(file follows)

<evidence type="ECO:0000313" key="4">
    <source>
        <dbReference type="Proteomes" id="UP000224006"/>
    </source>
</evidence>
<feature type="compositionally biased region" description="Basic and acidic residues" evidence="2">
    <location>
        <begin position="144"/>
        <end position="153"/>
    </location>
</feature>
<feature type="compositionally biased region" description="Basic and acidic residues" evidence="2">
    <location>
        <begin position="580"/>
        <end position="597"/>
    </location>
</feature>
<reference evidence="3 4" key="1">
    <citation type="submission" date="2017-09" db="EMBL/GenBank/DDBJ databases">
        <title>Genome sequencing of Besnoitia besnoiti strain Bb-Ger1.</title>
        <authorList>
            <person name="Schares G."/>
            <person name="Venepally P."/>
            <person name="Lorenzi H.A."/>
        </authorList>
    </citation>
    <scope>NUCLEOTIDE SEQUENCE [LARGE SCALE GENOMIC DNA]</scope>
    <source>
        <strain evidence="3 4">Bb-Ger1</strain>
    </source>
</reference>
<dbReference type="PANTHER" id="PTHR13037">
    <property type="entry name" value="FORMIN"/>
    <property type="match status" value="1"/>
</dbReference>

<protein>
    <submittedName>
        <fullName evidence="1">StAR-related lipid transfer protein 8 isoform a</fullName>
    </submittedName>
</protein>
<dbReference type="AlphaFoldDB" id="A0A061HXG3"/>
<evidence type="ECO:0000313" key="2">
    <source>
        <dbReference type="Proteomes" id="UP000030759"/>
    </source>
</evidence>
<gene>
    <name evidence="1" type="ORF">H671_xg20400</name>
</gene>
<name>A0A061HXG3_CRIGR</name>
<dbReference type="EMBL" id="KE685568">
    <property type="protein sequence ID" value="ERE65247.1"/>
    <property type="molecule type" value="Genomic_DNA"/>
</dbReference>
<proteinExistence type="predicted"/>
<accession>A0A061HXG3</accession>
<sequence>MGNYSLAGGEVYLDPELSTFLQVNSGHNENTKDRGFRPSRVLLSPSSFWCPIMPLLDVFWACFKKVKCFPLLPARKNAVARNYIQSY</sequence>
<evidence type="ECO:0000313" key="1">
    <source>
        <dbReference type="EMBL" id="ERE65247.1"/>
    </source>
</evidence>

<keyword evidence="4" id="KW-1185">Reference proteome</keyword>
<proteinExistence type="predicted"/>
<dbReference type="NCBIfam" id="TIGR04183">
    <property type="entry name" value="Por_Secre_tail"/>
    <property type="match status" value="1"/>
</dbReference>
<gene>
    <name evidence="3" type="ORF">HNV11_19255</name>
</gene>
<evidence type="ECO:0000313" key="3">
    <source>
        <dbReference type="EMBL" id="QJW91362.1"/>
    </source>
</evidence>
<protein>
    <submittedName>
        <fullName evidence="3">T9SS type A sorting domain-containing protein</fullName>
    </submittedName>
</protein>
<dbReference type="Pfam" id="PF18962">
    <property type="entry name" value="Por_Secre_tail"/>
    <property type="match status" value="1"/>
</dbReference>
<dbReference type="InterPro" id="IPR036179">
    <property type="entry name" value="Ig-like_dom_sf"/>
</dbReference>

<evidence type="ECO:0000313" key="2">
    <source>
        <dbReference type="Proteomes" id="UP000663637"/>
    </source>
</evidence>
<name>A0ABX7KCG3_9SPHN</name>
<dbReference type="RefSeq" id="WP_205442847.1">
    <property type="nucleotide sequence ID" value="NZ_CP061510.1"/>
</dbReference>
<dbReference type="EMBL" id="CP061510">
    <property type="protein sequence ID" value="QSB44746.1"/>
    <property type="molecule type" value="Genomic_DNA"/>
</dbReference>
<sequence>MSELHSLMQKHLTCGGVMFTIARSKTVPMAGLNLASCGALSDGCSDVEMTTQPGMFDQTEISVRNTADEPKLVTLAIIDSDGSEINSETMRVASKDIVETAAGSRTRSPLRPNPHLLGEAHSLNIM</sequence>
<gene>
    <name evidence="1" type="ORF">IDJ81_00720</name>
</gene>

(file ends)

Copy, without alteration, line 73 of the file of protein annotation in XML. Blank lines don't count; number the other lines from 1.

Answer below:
    <source>